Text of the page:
The Hong Kong government has written a letter to US trade representative Robert Lighthizer, saying Washington is infringing WTO rules and rights of Hong Kong as a separate customs entity by enforcing 'Made in China' tags for goods produced here.
Secretary for Commerce and Economic Development, Edward Yau, said he met the US consul general on Wednesday morning and asked him to pass the letter to Lighthizer.
The letter expresses Hong Kong's opposition to the new labelling rule and called on the US to withdraw it immediately.
"The basic reason for Hong Kong’s action is such a requirement on origin marking goes contrary to WTO regulations, and also it infringes Hong Kong’s rights as a separate customs territory and our rights under WTO, so we take issue with that," Yau said.
"Hong Kong takes the WTO, and also the rule-based system very close to our heart, because we are an independent and separate member in WTO and Hong Kong has always been a vocal voice in vanguarding the rule-based system."
Yau also said he instructed the Hong Kong’s trade offices in the United States and representatives at the World Trade Organisation (WTO) in Geneva to convey the same message to their US counterparts.
He said they would wait for a US response before deciding what further action to take.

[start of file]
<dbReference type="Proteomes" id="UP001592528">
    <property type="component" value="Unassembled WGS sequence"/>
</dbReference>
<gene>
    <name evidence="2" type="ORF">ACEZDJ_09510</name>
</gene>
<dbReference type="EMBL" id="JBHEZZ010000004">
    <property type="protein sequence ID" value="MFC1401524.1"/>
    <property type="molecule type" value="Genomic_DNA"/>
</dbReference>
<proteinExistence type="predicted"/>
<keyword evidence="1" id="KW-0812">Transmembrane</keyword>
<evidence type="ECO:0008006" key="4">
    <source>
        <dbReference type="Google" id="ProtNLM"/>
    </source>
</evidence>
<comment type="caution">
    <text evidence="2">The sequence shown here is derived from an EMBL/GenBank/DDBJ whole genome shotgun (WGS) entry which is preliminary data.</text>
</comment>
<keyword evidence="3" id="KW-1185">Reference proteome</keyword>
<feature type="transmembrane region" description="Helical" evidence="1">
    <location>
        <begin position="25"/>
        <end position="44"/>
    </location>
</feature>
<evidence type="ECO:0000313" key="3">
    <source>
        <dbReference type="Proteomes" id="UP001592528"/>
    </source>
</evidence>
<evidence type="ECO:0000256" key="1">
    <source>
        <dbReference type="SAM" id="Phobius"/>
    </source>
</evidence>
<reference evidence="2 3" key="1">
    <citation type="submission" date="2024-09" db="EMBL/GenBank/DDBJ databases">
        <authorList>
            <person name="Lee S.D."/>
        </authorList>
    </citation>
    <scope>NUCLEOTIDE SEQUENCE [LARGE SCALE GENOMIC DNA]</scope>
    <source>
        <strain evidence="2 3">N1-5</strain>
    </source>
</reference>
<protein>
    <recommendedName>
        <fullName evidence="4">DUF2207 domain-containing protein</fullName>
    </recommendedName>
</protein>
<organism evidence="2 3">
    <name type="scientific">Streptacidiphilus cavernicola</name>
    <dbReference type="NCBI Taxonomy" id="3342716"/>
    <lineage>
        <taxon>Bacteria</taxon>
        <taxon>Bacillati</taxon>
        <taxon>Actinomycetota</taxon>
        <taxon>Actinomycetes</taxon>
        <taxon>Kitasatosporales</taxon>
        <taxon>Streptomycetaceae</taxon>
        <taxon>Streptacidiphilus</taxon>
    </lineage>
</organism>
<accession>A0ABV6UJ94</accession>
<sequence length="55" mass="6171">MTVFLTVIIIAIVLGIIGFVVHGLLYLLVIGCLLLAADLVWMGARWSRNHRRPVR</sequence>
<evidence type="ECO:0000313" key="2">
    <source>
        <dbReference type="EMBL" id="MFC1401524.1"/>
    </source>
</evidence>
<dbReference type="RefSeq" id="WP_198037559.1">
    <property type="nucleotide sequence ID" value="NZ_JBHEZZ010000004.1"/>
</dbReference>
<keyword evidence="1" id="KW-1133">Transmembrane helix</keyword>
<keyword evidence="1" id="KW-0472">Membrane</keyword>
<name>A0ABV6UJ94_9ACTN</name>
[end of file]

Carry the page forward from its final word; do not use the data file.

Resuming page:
In August, Washington issued a notification that all goods made in Hong Kong and exported to the United States will need to be labelled as made in China. The requirement initially was going to come into effect on September 25 but was extended to November 9.
The new rule was made in response to Beijing’s imposition of a national security law on Hong Kong and Washington's decision to end the SAR's special status, escalating Sino-US tensions that were already rising over trade war tariffs and the handling of the coronavirus outbreak.
Asked why the letter was being submitted now, Yau said it was part of a coordinated process that started in August.
The WTO on Tuesday ruled that the US had breached global trading rules by imposing multi-billion-dollar tariffs in President Donald Trump's trade war with China.
But in a response Lighthizer said the ruling showed WTO is "completely inadequate to stop China's harmful technology practices". (Additional reporting by Reuters)